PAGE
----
37th session of the Human Rights Council
United Nations Deputy High Commissioner for Human Rights
Geneva, 7 March 2018Salle XX, Palais des Nations
Mr President, Excellencies,
Inclusion through greater accessibility is at the very heart of the Convention on the rights of people with disabilities. These obligations extend beyond the provision of accessible wash rooms, wheel chair friendly public transport, international sign language translations and captioning - important and necessary as such measures are.
Duties under the Convention also include a responsibility to take measures that enable greater accessibility for people with cognitive, intellectual or learning disabilities. And it is this dimension that I wish in particular to respect here today.
Using everyday words and plainer language rather than jargon or acronyms, is a step without cost, that delivers greater accessibility immediately, which in a multi-lingual environment also brings added benefit. And it is a measure towards to which we all can contribute without delay.
With this in mind, and perhaps for the first time intentionally, in an official oral statement of the UN Human Rights Office, I now deliver my remarks in plain language. I must first stress however – as the Convention would have me do - that stripping down these words to straightforward language in no way erodes the importance or gravity their message, as I trust you will see.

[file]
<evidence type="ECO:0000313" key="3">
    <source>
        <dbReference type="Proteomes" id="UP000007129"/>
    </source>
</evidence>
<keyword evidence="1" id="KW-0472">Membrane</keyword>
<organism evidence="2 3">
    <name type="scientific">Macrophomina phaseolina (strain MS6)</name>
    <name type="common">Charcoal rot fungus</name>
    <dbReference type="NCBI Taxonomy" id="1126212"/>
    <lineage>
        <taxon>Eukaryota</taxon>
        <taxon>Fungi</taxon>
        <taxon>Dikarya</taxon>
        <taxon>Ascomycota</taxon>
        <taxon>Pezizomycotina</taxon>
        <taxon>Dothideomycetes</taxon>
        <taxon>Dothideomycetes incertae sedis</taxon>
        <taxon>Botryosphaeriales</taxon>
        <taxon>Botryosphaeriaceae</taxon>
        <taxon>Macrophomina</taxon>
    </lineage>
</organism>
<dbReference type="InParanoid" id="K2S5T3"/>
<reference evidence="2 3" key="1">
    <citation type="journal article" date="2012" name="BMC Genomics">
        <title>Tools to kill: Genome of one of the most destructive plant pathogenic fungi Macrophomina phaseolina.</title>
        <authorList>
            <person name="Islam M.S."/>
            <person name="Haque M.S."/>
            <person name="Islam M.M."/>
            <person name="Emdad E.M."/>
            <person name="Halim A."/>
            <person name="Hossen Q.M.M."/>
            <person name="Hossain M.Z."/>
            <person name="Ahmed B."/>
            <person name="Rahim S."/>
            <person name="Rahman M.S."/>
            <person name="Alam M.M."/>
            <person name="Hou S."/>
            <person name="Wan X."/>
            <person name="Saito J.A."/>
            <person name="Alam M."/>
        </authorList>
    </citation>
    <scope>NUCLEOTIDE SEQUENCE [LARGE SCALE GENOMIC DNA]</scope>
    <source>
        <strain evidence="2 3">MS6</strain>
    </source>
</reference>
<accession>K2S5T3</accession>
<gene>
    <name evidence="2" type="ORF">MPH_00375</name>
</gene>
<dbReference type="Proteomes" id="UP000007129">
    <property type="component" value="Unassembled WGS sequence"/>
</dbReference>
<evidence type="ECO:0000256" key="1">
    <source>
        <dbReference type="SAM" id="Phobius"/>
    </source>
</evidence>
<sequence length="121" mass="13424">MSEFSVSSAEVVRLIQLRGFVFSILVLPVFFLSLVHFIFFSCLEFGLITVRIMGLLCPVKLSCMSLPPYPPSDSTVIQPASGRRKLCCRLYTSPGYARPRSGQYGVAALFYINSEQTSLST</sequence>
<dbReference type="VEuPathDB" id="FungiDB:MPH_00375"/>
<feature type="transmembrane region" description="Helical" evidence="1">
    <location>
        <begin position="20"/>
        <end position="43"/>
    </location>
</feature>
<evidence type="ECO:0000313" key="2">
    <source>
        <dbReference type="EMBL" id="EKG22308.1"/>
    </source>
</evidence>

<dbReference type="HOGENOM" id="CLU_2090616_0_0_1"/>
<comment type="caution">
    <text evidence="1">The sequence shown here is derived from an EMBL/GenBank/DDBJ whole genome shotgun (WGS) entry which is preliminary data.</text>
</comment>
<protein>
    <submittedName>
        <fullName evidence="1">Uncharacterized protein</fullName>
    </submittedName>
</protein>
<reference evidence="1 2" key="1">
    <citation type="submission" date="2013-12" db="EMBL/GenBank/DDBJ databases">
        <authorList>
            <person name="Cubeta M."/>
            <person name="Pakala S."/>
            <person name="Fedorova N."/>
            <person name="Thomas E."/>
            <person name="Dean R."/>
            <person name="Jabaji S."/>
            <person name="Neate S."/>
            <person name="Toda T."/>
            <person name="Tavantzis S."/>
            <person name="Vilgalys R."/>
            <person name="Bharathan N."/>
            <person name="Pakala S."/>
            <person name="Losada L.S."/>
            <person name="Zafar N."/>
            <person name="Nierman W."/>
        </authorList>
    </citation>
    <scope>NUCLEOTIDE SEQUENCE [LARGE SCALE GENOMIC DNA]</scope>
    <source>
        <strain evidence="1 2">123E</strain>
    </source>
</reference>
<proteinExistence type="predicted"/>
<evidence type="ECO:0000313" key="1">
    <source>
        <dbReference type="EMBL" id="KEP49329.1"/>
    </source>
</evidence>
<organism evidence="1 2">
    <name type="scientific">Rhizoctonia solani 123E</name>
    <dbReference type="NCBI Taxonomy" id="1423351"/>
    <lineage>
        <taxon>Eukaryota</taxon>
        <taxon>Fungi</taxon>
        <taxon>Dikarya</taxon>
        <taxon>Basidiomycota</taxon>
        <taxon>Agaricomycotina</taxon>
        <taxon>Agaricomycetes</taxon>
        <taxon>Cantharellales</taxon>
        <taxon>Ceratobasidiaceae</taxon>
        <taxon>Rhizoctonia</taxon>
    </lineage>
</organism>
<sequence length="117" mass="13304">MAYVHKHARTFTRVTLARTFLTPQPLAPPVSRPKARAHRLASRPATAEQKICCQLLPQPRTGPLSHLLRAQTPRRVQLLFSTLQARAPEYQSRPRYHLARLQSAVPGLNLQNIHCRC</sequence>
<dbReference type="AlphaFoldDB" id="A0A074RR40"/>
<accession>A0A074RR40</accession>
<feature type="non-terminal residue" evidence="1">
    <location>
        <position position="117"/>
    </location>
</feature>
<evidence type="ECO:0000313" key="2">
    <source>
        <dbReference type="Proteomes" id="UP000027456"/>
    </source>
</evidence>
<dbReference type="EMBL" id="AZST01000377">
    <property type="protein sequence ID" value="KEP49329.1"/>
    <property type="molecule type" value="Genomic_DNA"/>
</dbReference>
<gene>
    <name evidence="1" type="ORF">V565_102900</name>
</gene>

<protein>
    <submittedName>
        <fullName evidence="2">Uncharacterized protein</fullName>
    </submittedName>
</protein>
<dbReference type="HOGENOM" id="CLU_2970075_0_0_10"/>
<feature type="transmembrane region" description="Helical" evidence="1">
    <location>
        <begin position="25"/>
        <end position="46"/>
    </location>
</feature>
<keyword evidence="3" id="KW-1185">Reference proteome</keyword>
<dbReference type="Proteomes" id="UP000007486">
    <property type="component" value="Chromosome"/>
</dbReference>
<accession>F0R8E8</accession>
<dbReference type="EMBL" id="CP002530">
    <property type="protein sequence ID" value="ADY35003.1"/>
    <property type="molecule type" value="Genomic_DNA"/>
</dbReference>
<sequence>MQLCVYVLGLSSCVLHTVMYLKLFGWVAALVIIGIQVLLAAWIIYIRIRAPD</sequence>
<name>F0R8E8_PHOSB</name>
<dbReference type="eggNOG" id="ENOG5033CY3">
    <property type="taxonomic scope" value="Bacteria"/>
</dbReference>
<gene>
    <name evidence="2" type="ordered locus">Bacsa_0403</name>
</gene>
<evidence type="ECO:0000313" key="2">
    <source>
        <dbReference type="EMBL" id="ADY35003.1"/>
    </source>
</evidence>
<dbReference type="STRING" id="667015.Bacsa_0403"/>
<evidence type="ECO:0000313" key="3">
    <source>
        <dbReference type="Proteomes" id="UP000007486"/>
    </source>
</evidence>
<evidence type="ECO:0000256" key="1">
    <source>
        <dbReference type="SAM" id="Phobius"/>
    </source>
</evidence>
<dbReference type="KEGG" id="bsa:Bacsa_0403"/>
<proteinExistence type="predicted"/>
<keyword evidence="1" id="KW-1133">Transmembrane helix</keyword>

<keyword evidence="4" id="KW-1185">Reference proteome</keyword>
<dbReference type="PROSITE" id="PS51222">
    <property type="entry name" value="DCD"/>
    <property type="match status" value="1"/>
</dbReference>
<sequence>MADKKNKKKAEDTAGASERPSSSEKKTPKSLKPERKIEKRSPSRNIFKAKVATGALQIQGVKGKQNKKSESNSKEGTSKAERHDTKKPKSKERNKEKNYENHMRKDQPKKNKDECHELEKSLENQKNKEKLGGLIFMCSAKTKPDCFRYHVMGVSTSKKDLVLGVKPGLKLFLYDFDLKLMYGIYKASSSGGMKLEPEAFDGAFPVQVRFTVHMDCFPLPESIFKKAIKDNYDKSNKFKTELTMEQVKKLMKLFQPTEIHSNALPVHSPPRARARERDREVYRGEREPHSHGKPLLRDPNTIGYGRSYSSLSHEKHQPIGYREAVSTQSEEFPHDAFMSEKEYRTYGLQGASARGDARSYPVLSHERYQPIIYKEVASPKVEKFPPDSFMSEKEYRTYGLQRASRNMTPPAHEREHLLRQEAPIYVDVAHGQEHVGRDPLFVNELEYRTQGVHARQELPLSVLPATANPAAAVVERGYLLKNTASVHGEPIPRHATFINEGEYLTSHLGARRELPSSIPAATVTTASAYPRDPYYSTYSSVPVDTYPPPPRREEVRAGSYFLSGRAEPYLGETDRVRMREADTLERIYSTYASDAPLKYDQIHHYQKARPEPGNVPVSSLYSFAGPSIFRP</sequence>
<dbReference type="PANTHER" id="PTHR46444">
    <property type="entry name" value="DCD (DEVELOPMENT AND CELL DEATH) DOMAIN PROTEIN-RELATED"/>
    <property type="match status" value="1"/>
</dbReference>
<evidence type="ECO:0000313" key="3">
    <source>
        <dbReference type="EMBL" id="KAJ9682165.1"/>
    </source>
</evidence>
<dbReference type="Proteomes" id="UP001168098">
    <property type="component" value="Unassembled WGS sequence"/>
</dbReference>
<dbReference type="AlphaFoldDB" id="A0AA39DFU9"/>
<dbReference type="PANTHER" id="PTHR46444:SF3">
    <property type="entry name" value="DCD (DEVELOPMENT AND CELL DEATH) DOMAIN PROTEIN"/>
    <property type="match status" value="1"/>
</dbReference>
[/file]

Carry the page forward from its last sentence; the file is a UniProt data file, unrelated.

So, Mr President – as the person who makes this meeting work well, and to all the other important people here,
If a country has promised it will do what is written down in the Convention, then it must do that. Because, when someone makes a promise, they should keep it. If they don’t, it’s not a promise anymore, it’s just pretend. And no one should pretend things, unless they are in a film or a play or joking.
This important document – which many countries all over the world now like and agree with – says we can take big steps to make things much better for people with disabilities. It says we have to, because that is the right thing to do. And we call what’s right for people with disabilities “human rights” – a name we also use to help us talk about what’s right for everyone.